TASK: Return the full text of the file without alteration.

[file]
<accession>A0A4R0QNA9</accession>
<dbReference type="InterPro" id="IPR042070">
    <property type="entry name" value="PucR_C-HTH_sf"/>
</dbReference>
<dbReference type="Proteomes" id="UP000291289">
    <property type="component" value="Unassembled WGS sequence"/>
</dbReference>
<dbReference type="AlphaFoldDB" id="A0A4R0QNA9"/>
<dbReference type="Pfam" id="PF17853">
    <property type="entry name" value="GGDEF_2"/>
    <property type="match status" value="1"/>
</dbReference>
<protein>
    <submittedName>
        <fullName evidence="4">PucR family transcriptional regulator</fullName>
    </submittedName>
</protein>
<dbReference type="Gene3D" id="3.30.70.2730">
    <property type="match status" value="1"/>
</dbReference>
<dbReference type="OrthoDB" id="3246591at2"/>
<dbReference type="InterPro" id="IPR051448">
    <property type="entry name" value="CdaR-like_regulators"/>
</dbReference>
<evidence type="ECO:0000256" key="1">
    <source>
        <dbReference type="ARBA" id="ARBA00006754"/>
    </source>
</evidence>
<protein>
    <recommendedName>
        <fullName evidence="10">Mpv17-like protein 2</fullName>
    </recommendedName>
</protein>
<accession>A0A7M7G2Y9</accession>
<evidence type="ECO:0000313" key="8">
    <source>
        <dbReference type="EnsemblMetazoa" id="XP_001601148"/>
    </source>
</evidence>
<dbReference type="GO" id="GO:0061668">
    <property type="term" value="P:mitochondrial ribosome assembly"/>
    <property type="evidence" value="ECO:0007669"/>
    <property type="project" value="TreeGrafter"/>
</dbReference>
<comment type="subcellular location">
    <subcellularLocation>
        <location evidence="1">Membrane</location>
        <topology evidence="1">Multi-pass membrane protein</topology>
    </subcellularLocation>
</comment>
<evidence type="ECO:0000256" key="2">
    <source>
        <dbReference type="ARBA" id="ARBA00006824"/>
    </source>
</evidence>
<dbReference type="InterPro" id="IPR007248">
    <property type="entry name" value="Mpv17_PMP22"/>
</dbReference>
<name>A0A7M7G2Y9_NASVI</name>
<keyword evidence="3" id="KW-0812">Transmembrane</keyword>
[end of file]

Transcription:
<accession>A0A4R0QNA9</accession>
<dbReference type="InterPro" id="IPR042070">
    <property type="entry name" value="PucR_C-HTH_sf"/>
</dbReference>
<dbReference type="Proteomes" id="UP000291289">
    <property type="component" value="Unassembled WGS sequence"/>
</dbReference>
<dbReference type="AlphaFoldDB" id="A0A4R0QNA9"/>
<dbReference type="Pfam" id="PF17853">
    <property type="entry name" value="GGDEF_2"/>
    <property type="match status" value="1"/>
</dbReference>
<protein>
    <submittedName>
        <fullName evidence="4">PucR family transcriptional regulator</fullName>
    </submittedName>
</protein>
<dbReference type="Gene3D" id="3.30.70.2730">
    <property type="match status" value="1"/>
</dbReference>
<dbReference type="OrthoDB" id="3246591at2"/>
<dbReference type="InterPro" id="IPR051448">
    <property type="entry name" value="CdaR-like_regulators"/>
</dbReference>
<evidence type="ECO:0000256" key="1">
    <source>
        <dbReference type="ARBA" id="ARBA00006754"/>
    </source>
</evidence>
<protein>
    <recommendedName>
        <fullName evidence="10">Mpv17-like protein 2</fullName>
    </recommendedName>
</protein>
<accession>A0A7M7G2Y9</accession>
<evidence type="ECO:0000313" key="8">
    <source>
        <dbReference type="EnsemblMetazoa" id="XP_001601148"/>
    </source>
</evidence>
<dbReference type="GO" id="GO:0061668">
    <property type="term" value="P:mitochondrial ribosome assembly"/>
    <property type="evidence" value="ECO:0007669"/>
    <property type="project" value="TreeGrafter"/>
</dbReference>
<comment type="subcellular location">
    <subcellularLocation>
        <location evidence="1">Membrane</location>
        <topology evidence="1">Multi-pass membrane protein</topology>
    </subcellularLocation>
</comment>
<evidence type="ECO:0000256" key="2">
    <source>
        <dbReference type="ARBA" id="ARBA00006824"/>
    </source>
</evidence>
<dbReference type="InterPro" id="IPR007248">
    <property type="entry name" value="Mpv17_PMP22"/>
</dbReference>
<name>A0A7M7G2Y9_NASVI</name>
<keyword evidence="3" id="KW-0812">Transmembrane</keyword>